It was the last thing I remember reading before falling asleep late Friday night, the sad news that John Lewis, the conscience of a generation, had passed away. A few hours later at 3 a.m., I read the daily essay by the brilliant Boston College historian, Heather Cox Richardson, commemorating Congressman Lewis. Her daily essays are as powerful as she is indefatigable, and this one, as always was well worth the read, made all the starker by the early hour.

In a Washington Post interview, after Congressman Lewis’s last public appearance at Black Lives Matter Plaza across from the White House on June 7, just over four miles from my home, he summed up the #BLM movement by saying, “I can do something. I can say something.” So can we all.

As if on cue, nearly 12 hours later, as I sat in a rocking chair in the backyard, facing Rock Creek Park reading, the passionate New York Times editorial board remembrance, John Lewis Risked His Life for Justice, on came “When,” from the late Richie Havens, a soft but powerful song about a deeply challenged future (“I don’t have a future, cried the children in the streets”). God does indeed work in mysterious ways, even if it means Pandora finding exactly the right song — one out of roughly 100,000 possible songs — at precisely the right moment.

We are at a crossroads, again. America’s original sin; 1855-64; 1963-72; and right now. We are in the midst of another great Civil Rights movement. For those on the far right who would deny it and claim it is anarchy; for those on the far left who want to intimidate through cancel culture and cultural appropriation shaming; and for those in the middle who would choose to ignore it, this. is. it. The great arc of history will judge us by what we do next.

A path forward

Over the past week, we recorded three broadcasts to provide companies and executives with insights on actions we can take to lead:

For companies investing in Diversity, Equity & Inclusion (DEI) efforts (if not now, when?), Paul Anderson-Walsh, co-founder of The Center for Inclusive Leadership in London, in a powerful broadcast, reminds us to “speak truth with love, not anger.” This is a time for “radical acceptance, not judgment.” So many of us are entering the conversation on race as if we are in a bad marriage, fearful of every word so that we stutter rather than embrace, we judge rather than listen. I could have spent the day with Paul, with his voice radiating acceptance and his wisdom providing pathways. We will have him on again but these 40 minutes help us on the journey. We all need to listen.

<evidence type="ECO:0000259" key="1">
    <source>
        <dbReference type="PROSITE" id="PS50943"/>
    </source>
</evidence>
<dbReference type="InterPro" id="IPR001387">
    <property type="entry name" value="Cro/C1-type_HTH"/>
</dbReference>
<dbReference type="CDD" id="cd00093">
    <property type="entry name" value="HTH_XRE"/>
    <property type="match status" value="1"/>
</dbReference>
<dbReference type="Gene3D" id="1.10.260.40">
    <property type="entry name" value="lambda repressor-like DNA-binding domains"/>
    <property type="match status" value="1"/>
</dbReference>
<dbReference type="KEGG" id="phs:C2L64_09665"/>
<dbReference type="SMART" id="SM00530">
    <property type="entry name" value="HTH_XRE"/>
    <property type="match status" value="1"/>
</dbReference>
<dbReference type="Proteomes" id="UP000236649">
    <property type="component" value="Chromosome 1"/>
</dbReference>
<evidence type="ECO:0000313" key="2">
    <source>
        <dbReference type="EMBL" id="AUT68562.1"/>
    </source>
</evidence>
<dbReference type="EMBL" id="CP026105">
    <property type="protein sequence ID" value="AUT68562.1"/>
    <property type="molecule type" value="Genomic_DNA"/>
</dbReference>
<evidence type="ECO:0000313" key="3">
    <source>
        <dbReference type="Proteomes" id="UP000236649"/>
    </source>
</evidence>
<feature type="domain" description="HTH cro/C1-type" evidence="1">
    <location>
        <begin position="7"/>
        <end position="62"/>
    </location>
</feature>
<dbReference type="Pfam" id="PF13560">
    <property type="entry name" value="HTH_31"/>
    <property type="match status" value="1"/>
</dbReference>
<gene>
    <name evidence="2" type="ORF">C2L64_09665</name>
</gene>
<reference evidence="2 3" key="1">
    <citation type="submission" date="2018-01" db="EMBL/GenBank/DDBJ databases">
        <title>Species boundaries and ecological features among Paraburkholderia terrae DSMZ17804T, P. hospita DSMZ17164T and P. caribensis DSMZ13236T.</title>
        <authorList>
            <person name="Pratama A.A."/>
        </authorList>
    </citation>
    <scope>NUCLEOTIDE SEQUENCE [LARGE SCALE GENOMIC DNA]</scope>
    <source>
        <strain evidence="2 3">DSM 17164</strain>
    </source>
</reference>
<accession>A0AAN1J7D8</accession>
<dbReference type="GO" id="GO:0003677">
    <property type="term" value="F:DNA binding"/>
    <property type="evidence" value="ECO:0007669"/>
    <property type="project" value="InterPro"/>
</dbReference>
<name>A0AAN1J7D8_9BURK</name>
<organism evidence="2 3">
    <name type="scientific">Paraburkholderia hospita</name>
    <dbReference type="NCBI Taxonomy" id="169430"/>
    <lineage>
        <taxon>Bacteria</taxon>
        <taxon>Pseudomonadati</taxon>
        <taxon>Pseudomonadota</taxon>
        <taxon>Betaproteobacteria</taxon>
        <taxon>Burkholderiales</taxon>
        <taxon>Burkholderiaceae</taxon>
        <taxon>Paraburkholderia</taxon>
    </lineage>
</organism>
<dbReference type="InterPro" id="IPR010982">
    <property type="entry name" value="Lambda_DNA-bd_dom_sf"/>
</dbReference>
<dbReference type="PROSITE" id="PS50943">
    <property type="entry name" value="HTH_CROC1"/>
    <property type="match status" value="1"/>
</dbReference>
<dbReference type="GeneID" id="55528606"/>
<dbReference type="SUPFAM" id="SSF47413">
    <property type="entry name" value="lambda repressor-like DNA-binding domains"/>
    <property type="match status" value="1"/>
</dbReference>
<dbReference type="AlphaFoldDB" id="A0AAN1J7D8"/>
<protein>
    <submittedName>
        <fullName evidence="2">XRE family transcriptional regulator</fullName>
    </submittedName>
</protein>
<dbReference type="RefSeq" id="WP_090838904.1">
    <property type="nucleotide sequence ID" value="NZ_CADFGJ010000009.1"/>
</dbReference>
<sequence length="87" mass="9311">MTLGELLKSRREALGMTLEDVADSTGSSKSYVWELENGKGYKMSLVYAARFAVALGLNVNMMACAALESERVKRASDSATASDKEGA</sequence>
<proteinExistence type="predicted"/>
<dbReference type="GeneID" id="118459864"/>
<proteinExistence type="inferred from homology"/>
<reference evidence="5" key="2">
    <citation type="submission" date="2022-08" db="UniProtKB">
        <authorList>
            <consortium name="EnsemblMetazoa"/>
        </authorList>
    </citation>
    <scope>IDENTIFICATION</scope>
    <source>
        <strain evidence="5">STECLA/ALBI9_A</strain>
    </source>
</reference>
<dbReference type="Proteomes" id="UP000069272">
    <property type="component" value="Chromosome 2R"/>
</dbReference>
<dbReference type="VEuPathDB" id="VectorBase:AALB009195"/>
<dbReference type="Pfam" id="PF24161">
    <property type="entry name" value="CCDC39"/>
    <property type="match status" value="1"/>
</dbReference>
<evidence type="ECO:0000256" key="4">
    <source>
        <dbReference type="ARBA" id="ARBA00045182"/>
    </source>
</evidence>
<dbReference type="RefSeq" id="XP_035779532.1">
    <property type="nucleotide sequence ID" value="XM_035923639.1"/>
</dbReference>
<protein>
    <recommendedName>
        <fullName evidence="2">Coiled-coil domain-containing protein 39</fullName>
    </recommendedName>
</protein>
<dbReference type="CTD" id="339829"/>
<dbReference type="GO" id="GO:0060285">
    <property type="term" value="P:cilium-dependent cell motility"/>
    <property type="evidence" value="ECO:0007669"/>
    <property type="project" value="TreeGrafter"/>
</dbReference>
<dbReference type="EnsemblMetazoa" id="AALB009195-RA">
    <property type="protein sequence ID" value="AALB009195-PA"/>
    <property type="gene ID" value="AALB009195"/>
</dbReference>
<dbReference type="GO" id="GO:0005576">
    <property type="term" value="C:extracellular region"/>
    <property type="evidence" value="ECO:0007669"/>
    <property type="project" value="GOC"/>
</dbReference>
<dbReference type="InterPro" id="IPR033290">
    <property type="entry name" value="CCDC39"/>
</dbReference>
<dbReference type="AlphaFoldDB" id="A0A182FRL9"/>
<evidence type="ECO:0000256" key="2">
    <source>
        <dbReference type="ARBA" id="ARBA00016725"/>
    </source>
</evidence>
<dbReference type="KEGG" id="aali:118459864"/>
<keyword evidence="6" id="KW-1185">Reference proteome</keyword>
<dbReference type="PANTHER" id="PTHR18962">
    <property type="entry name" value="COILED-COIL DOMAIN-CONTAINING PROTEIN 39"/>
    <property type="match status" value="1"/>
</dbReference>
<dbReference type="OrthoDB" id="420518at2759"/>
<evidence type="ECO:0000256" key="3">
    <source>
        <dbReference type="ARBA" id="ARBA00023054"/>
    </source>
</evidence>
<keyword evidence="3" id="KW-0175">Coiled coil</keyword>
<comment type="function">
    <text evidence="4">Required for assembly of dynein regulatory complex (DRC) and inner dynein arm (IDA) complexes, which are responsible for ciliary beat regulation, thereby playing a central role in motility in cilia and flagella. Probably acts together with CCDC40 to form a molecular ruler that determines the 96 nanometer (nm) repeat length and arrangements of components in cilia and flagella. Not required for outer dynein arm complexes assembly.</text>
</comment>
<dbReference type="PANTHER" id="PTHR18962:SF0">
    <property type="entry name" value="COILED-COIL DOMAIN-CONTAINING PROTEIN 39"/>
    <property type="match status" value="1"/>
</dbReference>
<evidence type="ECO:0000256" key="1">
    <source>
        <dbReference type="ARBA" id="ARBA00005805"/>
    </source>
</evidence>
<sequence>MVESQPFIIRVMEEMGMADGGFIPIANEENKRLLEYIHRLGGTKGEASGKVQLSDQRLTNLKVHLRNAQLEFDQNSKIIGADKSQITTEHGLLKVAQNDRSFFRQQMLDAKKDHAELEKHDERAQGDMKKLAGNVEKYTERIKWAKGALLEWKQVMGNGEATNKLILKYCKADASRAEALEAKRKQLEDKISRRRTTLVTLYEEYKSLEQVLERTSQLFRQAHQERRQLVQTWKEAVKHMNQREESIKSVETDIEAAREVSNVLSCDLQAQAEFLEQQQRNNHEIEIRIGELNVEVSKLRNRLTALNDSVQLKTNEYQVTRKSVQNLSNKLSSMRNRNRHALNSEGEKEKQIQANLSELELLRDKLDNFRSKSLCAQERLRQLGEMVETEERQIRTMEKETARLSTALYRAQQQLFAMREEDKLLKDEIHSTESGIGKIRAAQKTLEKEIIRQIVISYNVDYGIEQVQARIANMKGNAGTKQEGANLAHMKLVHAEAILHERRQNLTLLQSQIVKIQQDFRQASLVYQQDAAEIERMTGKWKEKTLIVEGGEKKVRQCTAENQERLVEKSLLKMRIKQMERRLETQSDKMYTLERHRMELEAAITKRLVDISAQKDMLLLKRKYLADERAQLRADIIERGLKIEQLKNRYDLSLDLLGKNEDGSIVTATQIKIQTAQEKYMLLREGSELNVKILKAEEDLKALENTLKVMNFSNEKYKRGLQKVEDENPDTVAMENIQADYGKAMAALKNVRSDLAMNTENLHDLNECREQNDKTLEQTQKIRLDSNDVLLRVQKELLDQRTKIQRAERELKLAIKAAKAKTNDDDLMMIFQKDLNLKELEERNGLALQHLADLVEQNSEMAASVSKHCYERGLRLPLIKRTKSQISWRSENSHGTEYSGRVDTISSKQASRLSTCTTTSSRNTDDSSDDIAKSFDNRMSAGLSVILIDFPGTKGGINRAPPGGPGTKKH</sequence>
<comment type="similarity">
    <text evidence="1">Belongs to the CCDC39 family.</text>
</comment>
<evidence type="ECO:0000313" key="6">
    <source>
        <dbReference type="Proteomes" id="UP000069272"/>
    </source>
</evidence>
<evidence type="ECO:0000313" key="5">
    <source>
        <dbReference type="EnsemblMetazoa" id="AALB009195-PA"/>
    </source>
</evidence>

For those reviewing their CSR through fresh eyes, we interviewed DC SCORES and America SCORES (the official charitable partner of DC United and the Washington Spirit, respectively), including recent alumni and Morehouse College rising freshman DeAndre Walters, whose poem, “Letter to the Movement” he reads on air and will cut you to the quick. He concludes with these lines:

“I don’t wanna be hashtag

I wanna be remembered”

DC Scores calls them “poet athletes,” teaching the most beautiful game at the same time they teach how to nurture a beautiful mind.

CSR can make a difference in people’s lives — lives that enrich and empower.

In a broad ranging conversation via Wake Forest’s Center for the Study of Capitalism, called Doing the Right Thing: How Companies Lead in the New Age of Diversity and Inclusion, a panel including former Monsanto GC and Akerman partner Bill Ide; Neil Foote, CEO of Foote Communications and President of the National Black Public Relations Society; Kurt Bardella, a contributor to MSNBC, USA Today and NBC; Chris Jackson, of the global polling company Ipsos; and Derede McAlpin of LEVICK, explore specifically what companies can do. We will follow this soon with more articles and checklists to help companies build long term, institutionalized efforts.

All of us need look as much in the mirror as we do with judgment. We need to be the change we want. This is a moment about holistic justice, not personal power. For those still insistent on blaming the “other” rather than embracing the other, remember the futility of ostracism and that it often backfires. Emperor Nero blamed an obscure religious cult for the Great Fire of Rome in 64 AD. That obscure cult? The Christians.

“You have to have the capacity and the ability to take what people did, and how they did it, and forgive them and move on.”

—  John Lewis

Embrace the journey.

Come take the next step with us.

Richard S. Levick, Esq.
Chairman & CEO

Richard Levick – “We Want to Do the Right Thing”


Recently we ended an article with the question we are so regularly asked by companies in this new Civil Rights era – “Can you help us to do the right thing?” Weighed down by historical actions or inactions or simply overwhelmed by the enormity of the task before us, many companies and institutions are seeking guidance to get this right. We have started putting together a series of resources, some already published or broadcast, others forthcoming. As we work through these, we will provide a compendium of best practices to assist companies and organizations in building a more equitable present and future.

Presumptive Democratic presidential nominee Joe Biden captured in a weekend op-ed the right tone that applies conceptually as well to companies as it does for our country: